by Daniel J. Solove
The Health Insurance Portability and Accountability Act (HIPAA) regulations govern health information maintained by various entities covered by HIPAA (“covered entities”) and other organizations that receive protected health information (PHI) from covered entities when performing functions for them.
Who Enforces HIPAA?
HIPAA is enforced by the Office for Civil Rights (OCR) in the Department of Health and Human Services (HHS).
Additionally, state attorneys general (AGs) may enforce HIPAA – only a few federal privacy laws can also be enforced by state AGs. Although the vast majority of HIPAA violations involve civil penalties, there can be criminal HIPAA violations, which are enforced by the Department of Justice (DOJ).
Can People Sue for HIPAA Violations?
Although HIPAA doesn’t provide for a private right of action for people to sue, HIPAA leaves intact more protective state law. And there’s a lot of state law protecting medical privacy. So just because an entity might get lucky and receive a slap on the wrist from OCR, there still might be lawsuits under state law – plus there could state agency enforcement too under a state’s own laws (or under HIPAA).
It is a common myth that people can’t sue for HIPAA violations. They can — just not directly under HIPAA. Under various state tort actions such as negligence, plaintiffs can use HIPAA as a standard of care. What this means is that people can sue for HIPAA violations — not under HIPAA but through their own state’s tort law.
How Frequently Does OCR Issue Financial Penalties?
Initially, between 2003 and 2008, HIPAA enforcement would best be characterized as a cooperative model. OCR would work with institutions to help them sin no more.
In 2009, the Health Information Technology for Economic and Clinical Health ( HITECH) Act seriously ratcheted up the penalties. The fines for HIPAA violations were raised dramatically — up to $1.5 million for a violation in certain circumstances. Congress made clear that HIPAA enforcement should have more teeth – and that OCR should be issuing some fines.
And OCR has responded, with almost 30 cases involving a monetary penalty or settlement.
These cases have nearly all settled, with HHS entering into a resolution agreement with the entity. A resolution agreement includes:
— a financial penalty
— a corrective action plan (CAP) that often involves entities improving their policies and procedures, training, risk analyses, and security practices
— a reporting requirement, typically ranging from 1 to 3 years
How Painful Is HIPAA’s Sting?
The penalties as part of the resolution agreements are quite steep.
For example, in 2012, penalty amounts ranged from $50,000 to $1.7 million. There were three penalties of $1.5 million or higher.
Total = $4,850,000
In 2013, penalty amounts ranged from $150,000 to $1.7 million. There are two penalties in excess of $1 million.
Total = $3,493,280
Average = $678,656
In 2014, penalties ranged from $150,000 to $3.3 million.
Total = $7,940,220
The violations involve paper and electronic records. Frequent themes are inadequate training, failure to encrypt, and failure to conduct a risk assessment.
Is Harm Needed for a Penalty?
Harm isn’t required for there to be a monetary penalty. In one case, PHI was left in boxes unattended in a driveway to a house. But there were no allegations that any unauthorized individual accessed the PHI or took the records. There were no allegations that any PHI was lost. Nevertheless, the monetary penalty was $800,000.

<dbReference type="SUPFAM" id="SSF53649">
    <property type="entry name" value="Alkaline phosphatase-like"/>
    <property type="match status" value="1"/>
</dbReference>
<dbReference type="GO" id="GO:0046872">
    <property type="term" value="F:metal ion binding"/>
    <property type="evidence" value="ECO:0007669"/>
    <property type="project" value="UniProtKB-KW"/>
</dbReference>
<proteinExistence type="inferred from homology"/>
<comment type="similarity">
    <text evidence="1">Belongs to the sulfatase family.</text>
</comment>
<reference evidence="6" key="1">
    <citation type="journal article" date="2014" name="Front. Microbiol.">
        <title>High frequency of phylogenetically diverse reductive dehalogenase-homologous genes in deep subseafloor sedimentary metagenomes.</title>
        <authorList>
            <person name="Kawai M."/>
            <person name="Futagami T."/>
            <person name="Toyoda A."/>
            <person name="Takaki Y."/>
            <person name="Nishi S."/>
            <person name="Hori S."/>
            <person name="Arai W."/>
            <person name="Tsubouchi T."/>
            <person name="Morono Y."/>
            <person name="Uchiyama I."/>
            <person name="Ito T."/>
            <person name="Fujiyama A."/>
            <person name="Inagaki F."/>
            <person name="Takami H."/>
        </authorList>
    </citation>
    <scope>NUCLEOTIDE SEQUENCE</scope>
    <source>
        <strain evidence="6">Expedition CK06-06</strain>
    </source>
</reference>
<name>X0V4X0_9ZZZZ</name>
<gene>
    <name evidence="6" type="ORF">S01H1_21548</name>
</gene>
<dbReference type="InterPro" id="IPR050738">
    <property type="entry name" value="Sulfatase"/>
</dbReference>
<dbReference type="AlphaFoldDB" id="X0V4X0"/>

How Many HIPAA Complaints Have Been Filed?
Let’s step back and look at the big picture of HIPAA enforcement. Recently, at the end of August of 2014, the total number of HIPAA complaints received by OCR since 2003 exceeded 100,000.
How Many Data Breaches Are Listed on the HHS Website?
Since 2009, there have been more than 1200 data breaches involving 500 or more people that have been listed on the HHS “wall of shame” website.
Has HIPAA Enforcement Been Increasing?
The story for HIPAA case resolutions is that they have been generally increasing throughout the years. Starting in 2008, there have been between 8000 to 10,000 resolutions. Notice the huge spike in the number in 2013 after the Omnibus Final Rule, an increase of nearly 50% from 2012.
What Are the Compliance Issues OCR Has Investigated the Most?
According to HHS, the compliance issues most investigated include:
— Impermissible uses and disclosures of PHI
— Lack of safeguards of PHI
— Lack of patient access to PHI
— Uses or disclosures of more than the minimum necessary PHI
— Lack of administrative safeguards of ePHI
About Professor Solove and TeachPrivacy
This resource page was written by Professor Daniel J. Solove. Professor Solove is a law professor at George Washington University Law School and the leading expert on privacy and data security law. He has taught privacy law every year since 2000, has published 10 books and more than 50 articles, including the leading textbook on information privacy law and a short guidebook on the subject. His LinkedIn blog has more than 1 million followers. Click here for more information about Professor Solove.
TeachPrivacy provides HIPAA training, privacy awareness training, information security awareness training, phishing training, FERPA training, PCI training, as well as training on many other privacy and security topics. TeachPrivacy was founded by Professor Solove, who is deeply involved in the creation of all training programs because he believes that training works best when made by subject-matter experts and by people with extensive teaching experience.
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